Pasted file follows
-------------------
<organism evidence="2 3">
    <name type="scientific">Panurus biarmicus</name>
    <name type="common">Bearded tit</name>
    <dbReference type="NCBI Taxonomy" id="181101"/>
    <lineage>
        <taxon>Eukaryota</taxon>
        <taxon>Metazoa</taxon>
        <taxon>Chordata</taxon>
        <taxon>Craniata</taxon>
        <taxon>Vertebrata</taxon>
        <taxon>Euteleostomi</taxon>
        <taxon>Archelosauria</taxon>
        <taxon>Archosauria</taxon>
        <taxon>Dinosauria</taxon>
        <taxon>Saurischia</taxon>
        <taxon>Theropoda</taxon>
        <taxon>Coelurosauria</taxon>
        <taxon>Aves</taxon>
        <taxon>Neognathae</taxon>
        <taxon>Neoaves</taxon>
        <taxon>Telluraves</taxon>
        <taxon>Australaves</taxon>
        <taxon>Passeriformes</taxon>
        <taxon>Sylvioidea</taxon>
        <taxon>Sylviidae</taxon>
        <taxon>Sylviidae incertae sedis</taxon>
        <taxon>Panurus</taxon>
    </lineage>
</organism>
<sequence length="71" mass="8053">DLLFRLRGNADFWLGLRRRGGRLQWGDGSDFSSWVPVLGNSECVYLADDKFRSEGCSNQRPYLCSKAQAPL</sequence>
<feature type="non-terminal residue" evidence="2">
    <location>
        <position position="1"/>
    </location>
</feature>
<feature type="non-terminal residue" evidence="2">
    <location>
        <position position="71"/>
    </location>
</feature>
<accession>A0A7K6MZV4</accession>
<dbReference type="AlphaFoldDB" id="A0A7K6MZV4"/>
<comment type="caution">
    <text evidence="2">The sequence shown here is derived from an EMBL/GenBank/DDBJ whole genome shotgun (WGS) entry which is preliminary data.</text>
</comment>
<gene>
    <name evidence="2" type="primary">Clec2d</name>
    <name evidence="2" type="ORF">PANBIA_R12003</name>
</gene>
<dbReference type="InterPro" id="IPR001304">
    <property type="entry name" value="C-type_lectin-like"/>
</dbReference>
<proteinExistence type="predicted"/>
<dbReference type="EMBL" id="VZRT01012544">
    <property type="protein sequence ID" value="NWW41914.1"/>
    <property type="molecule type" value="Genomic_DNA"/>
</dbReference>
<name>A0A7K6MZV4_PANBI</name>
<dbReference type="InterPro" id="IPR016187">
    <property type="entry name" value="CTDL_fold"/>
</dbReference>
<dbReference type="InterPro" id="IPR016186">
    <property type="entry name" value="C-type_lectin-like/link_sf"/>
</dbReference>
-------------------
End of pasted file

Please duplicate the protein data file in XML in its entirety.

<organism evidence="2 3">
    <name type="scientific">Panurus biarmicus</name>
    <name type="common">Bearded tit</name>
    <dbReference type="NCBI Taxonomy" id="181101"/>
    <lineage>
        <taxon>Eukaryota</taxon>
        <taxon>Metazoa</taxon>
        <taxon>Chordata</taxon>
        <taxon>Craniata</taxon>
        <taxon>Vertebrata</taxon>
        <taxon>Euteleostomi</taxon>
        <taxon>Archelosauria</taxon>
        <taxon>Archosauria</taxon>
        <taxon>Dinosauria</taxon>
        <taxon>Saurischia</taxon>
        <taxon>Theropoda</taxon>
        <taxon>Coelurosauria</taxon>
        <taxon>Aves</taxon>
        <taxon>Neognathae</taxon>
        <taxon>Neoaves</taxon>
        <taxon>Telluraves</taxon>
        <taxon>Australaves</taxon>
        <taxon>Passeriformes</taxon>
        <taxon>Sylvioidea</taxon>
        <taxon>Sylviidae</taxon>
        <taxon>Sylviidae incertae sedis</taxon>
        <taxon>Panurus</taxon>
    </lineage>
</organism>
<sequence length="71" mass="8053">DLLFRLRGNADFWLGLRRRGGRLQWGDGSDFSSWVPVLGNSECVYLADDKFRSEGCSNQRPYLCSKAQAPL</sequence>
<feature type="non-terminal residue" evidence="2">
    <location>
        <position position="1"/>
    </location>
</feature>
<feature type="non-terminal residue" evidence="2">
    <location>
        <position position="71"/>
    </location>
</feature>
<accession>A0A7K6MZV4</accession>
<dbReference type="AlphaFoldDB" id="A0A7K6MZV4"/>
<comment type="caution">
    <text evidence="2">The sequence shown here is derived from an EMBL/GenBank/DDBJ whole genome shotgun (WGS) entry which is preliminary data.</text>
</comment>
<gene>
    <name evidence="2" type="primary">Clec2d</name>
    <name evidence="2" type="ORF">PANBIA_R12003</name>
</gene>
<dbReference type="InterPro" id="IPR001304">
    <property type="entry name" value="C-type_lectin-like"/>
</dbReference>
<proteinExistence type="predicted"/>
<dbReference type="EMBL" id="VZRT01012544">
    <property type="protein sequence ID" value="NWW41914.1"/>
    <property type="molecule type" value="Genomic_DNA"/>
</dbReference>
<name>A0A7K6MZV4_PANBI</name>
<dbReference type="InterPro" id="IPR016187">
    <property type="entry name" value="CTDL_fold"/>
</dbReference>
<dbReference type="InterPro" id="IPR016186">
    <property type="entry name" value="C-type_lectin-like/link_sf"/>
</dbReference>